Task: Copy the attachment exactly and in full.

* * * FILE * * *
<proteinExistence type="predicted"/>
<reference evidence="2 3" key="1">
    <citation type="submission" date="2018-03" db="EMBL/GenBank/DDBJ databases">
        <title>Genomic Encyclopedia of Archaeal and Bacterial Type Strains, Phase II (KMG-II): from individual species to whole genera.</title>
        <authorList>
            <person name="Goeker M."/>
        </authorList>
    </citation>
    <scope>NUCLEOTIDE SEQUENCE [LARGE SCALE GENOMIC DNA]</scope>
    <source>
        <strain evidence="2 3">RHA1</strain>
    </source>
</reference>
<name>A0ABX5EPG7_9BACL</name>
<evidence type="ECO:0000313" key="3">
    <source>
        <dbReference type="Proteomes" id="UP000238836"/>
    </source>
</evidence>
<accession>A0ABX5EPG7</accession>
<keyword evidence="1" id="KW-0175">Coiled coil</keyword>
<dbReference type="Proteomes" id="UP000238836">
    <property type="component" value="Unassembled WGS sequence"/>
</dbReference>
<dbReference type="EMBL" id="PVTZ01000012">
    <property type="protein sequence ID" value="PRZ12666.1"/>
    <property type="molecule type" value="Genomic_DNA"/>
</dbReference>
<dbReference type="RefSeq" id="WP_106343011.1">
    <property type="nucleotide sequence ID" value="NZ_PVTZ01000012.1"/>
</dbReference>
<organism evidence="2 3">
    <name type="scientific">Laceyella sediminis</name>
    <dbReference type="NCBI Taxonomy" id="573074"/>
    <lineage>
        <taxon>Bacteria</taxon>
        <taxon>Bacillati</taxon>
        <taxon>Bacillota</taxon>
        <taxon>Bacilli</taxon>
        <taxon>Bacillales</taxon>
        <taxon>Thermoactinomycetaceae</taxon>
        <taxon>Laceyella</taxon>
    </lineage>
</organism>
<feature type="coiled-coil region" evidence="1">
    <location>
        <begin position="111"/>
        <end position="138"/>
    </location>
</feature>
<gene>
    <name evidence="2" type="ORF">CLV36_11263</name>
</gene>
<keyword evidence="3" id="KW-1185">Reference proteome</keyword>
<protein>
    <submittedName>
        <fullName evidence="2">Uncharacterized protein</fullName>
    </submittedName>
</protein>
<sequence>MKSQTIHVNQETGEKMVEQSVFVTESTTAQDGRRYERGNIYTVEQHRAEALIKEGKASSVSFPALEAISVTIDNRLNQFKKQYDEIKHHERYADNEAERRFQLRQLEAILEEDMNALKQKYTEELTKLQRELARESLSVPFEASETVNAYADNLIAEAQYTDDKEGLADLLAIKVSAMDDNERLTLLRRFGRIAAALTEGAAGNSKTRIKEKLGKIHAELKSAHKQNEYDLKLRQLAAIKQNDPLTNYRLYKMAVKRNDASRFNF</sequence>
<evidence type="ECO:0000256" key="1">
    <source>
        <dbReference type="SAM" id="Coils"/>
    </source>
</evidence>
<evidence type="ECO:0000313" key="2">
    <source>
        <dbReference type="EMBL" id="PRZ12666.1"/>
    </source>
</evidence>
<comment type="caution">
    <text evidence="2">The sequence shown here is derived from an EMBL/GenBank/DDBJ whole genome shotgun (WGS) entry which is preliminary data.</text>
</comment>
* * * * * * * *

<proteinExistence type="predicted"/>
<reference evidence="2 3" key="1">
    <citation type="submission" date="2018-03" db="EMBL/GenBank/DDBJ databases">
        <title>Genomic Encyclopedia of Archaeal and Bacterial Type Strains, Phase II (KMG-II): from individual species to whole genera.</title>
        <authorList>
            <person name="Goeker M."/>
        </authorList>
    </citation>
    <scope>NUCLEOTIDE SEQUENCE [LARGE SCALE GENOMIC DNA]</scope>
    <source>
        <strain evidence="2 3">RHA1</strain>
    </source>
</reference>
<name>A0ABX5EPG7_9BACL</name>
<evidence type="ECO:0000313" key="3">
    <source>
        <dbReference type="Proteomes" id="UP000238836"/>
    </source>
</evidence>
<accession>A0ABX5EPG7</accession>
<keyword evidence="1" id="KW-0175">Coiled coil</keyword>
<dbReference type="Proteomes" id="UP000238836">
    <property type="component" value="Unassembled WGS sequence"/>
</dbReference>
<dbReference type="EMBL" id="PVTZ01000012">
    <property type="protein sequence ID" value="PRZ12666.1"/>
    <property type="molecule type" value="Genomic_DNA"/>
</dbReference>
<dbReference type="RefSeq" id="WP_106343011.1">
    <property type="nucleotide sequence ID" value="NZ_PVTZ01000012.1"/>
</dbReference>
<organism evidence="2 3">
    <name type="scientific">Laceyella sediminis</name>
    <dbReference type="NCBI Taxonomy" id="573074"/>
    <lineage>
        <taxon>Bacteria</taxon>
        <taxon>Bacillati</taxon>
        <taxon>Bacillota</taxon>
        <taxon>Bacilli</taxon>
        <taxon>Bacillales</taxon>
        <taxon>Thermoactinomycetaceae</taxon>
        <taxon>Laceyella</taxon>
    </lineage>
</organism>
<feature type="coiled-coil region" evidence="1">
    <location>
        <begin position="111"/>
        <end position="138"/>
    </location>
</feature>
<gene>
    <name evidence="2" type="ORF">CLV36_11263</name>
</gene>
<keyword evidence="3" id="KW-1185">Reference proteome</keyword>
<protein>
    <submittedName>
        <fullName evidence="2">Uncharacterized protein</fullName>
    </submittedName>
</protein>
<sequence>MKSQTIHVNQETGEKMVEQSVFVTESTTAQDGRRYERGNIYTVEQHRAEALIKEGKASSVSFPALEAISVTIDNRLNQFKKQYDEIKHHERYADNEAERRFQLRQLEAILEEDMNALKQKYTEELTKLQRELARESLSVPFEASETVNAYADNLIAEAQYTDDKEGLADLLAIKVSAMDDNERLTLLRRFGRIAAALTEGAAGNSKTRIKEKLGKIHAELKSAHKQNEYDLKLRQLAAIKQNDPLTNYRLYKMAVKRNDASRFNF</sequence>
<evidence type="ECO:0000256" key="1">
    <source>
        <dbReference type="SAM" id="Coils"/>
    </source>
</evidence>
<evidence type="ECO:0000313" key="2">
    <source>
        <dbReference type="EMBL" id="PRZ12666.1"/>
    </source>
</evidence>
<comment type="caution">
    <text evidence="2">The sequence shown here is derived from an EMBL/GenBank/DDBJ whole genome shotgun (WGS) entry which is preliminary data.</text>
</comment>